Man acquitted of Paceville rape charges after court says evidence did not support woman's account

A man has been acquitted of a rape that was alleged to have happened on a beach in Paceville after a court ruled that there was no evidence, medical or otherwise, that the encounter had not been consensual

A man has been acquitted of a rape that was alleged to have happened on a beach in Paceville after a court ruled that there was no evidence, medical or otherwise, that the encounter had not been consensual.

Ahmed Hamed from Syria, faced up to 12 years in prison after he was charged with rape and with committing a non-consensual act of a sexual nature on a Spanish woman during the night between 23 and 24 February 2019.

The police had arrested Hamed in Paceville after he was identified by the alleged victim.

In the judgment, which was handed down yesterday, Magistrate Gabriella Vella examined the definition of rape in Maltese law as it stands today, which centres around the issue of consent.

Physical or moral violence used to be a requisite for a rape conviction, but the law was changed in 2018 to criminalise non-consensual sexual intercourse. “In truth, the element of consent was always a central element for the crime of rape,” noted the magistrate in her decision.

The accused and the alleged victim gave diametrically opposed accounts of what had happened, noted the court, with the woman insisting that she had been raped whilst the accused claimed the encounter to have been consensual and that it had started on the insistence of the woman.

The court said that there was no doubt that the two had sex, as this was confirmed by both parties’ testimonies as well as DNA evidence.

But there was disagreement even on the location of the encounter, observed the magistrate, with the accused saying it took place on the rocks near the Dragonara casino and the other party saying it happened in St George’s Bay, but added that a conflict in evidence did not necessarily always lead to an acquittal.

The alleged victim had told the court that she had been out celebrating her birthday with some friends and had met the accused at a club in Paceville. After striking up a conversation, they walked together to a nearby beach, where the woman claimed that the accused had pushed her face into the sand and forced himself on her, whilst she resisted and tried to escape.

A gynaecologist who had examined the woman soon after the incident told the court that he noted superficial scratches and bruising on her arms and abdomen, but had found no signs of trauma in her genital area, concluding that no evidence of internal or external sexual trauma was present.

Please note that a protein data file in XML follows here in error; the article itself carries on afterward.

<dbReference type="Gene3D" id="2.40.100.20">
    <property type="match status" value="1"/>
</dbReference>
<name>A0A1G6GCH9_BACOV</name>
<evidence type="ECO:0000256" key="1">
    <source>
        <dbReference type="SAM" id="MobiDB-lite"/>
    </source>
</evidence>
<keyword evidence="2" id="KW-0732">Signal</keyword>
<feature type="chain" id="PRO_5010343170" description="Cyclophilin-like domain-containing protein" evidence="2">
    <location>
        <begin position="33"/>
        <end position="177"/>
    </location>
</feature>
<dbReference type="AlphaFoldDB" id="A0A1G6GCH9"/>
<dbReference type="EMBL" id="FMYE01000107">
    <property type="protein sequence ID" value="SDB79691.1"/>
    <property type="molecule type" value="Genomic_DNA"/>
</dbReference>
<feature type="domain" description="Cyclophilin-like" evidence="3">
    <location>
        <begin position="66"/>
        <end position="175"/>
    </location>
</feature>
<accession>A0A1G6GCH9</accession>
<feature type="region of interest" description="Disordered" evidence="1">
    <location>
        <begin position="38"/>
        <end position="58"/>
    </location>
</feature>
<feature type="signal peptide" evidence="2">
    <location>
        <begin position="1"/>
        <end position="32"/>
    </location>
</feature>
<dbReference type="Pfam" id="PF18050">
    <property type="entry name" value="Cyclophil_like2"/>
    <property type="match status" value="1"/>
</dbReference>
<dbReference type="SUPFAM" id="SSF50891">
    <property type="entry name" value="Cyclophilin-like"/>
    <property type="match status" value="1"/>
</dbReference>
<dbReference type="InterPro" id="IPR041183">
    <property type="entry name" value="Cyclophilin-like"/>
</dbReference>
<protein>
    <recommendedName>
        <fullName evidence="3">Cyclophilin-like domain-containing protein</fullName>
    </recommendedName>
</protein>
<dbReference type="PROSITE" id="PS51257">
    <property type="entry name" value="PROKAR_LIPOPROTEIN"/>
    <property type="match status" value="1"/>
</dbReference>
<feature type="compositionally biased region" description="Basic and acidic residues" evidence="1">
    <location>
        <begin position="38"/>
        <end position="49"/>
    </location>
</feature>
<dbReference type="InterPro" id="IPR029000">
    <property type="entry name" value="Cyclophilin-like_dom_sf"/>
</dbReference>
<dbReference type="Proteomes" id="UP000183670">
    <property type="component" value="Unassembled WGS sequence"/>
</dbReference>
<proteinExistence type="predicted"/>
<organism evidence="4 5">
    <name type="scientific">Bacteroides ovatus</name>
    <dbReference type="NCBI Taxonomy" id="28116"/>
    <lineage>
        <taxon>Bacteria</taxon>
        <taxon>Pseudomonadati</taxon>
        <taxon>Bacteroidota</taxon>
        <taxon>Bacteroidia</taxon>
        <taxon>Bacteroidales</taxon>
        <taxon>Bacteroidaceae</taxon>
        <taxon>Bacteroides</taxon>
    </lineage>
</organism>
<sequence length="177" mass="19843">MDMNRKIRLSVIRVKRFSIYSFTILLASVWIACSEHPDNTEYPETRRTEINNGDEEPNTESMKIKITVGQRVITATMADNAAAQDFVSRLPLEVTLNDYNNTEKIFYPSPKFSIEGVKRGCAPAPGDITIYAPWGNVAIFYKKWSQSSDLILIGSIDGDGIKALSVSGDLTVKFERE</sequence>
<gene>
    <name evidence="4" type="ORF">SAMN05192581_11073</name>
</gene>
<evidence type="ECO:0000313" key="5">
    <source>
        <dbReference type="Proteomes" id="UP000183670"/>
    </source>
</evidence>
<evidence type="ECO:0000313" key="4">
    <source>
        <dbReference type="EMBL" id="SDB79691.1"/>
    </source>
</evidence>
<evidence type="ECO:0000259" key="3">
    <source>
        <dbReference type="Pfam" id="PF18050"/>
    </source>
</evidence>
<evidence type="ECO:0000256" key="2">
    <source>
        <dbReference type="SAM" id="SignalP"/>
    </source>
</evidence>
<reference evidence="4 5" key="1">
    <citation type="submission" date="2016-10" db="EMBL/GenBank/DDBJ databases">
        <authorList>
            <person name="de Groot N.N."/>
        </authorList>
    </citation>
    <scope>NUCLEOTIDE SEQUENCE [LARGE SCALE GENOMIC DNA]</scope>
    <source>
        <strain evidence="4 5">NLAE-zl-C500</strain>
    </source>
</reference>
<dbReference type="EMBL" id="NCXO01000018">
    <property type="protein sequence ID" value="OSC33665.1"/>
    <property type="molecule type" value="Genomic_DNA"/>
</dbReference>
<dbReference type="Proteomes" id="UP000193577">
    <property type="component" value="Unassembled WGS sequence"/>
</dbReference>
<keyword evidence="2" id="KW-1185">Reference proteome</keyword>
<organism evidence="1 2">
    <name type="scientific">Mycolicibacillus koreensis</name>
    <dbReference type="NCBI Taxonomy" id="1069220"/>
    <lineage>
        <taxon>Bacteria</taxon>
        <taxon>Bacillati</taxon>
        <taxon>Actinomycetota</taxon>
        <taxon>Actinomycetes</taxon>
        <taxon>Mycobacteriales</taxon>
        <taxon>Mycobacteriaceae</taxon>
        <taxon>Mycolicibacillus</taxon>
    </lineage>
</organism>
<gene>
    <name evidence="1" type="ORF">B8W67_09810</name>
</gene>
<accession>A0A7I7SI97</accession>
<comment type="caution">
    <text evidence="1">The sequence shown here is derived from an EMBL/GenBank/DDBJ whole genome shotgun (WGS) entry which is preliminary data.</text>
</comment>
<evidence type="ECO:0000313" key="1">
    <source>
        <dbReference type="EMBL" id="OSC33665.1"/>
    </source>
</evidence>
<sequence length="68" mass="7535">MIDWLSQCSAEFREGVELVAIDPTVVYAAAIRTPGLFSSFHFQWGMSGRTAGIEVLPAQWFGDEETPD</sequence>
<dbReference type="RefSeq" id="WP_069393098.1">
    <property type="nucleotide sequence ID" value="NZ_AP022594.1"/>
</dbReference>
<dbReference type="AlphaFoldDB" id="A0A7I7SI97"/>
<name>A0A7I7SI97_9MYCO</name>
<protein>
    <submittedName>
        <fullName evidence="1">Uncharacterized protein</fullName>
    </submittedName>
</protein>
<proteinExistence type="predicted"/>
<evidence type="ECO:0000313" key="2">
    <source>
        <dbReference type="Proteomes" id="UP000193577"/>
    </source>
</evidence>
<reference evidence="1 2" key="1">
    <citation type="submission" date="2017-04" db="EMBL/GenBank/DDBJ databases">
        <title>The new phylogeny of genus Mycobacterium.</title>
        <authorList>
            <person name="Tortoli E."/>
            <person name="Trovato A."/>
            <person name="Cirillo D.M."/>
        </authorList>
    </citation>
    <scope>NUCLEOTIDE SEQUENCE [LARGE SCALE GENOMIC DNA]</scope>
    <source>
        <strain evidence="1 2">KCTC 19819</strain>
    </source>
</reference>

The court observed that while the woman’s friends had testified that she appeared to be in a state of shock and agitation after the encounter, they had simply taken her home and left her there alone, saying that this “seriously impinged on their credibility.”

The fact that the woman had consumed some alcohol did not automatically render her drunk and incapable of consenting, said the magistrate. “What the court is saying, in short, is that because a person who participated in sexual activity with another person on an evening where alcoholic beverages had been consumed, this cannot and should not be taken to automatically mean that free and voluntary consent for this sexual activity was not given.”

Weight was given to the fact that the woman had testified to being “a little bit drunk because I was in a place [of entertainment] but I did not drink that much because I wanted to control everything…”

The court noted that the woman had never alleged that she was not aware of what she was doing and what was happening, observing that, to the contrary, she had voluntarily gone to the beach with the accused. It was evident that the lack of consent alleged by the woman was tied to her physical resistance of the accused’s advances and not to intoxication. This resistance, however, was not borne out by the evidence which “absolutely did not match the version of events given by her.”

The magistrate said she “could not reach a conclusion, much less a conclusion beyond a reasonable doubt,” that the accused had raped the woman, clearing him of all charges.

Lawyer Noel Bianco appeared for Hamed.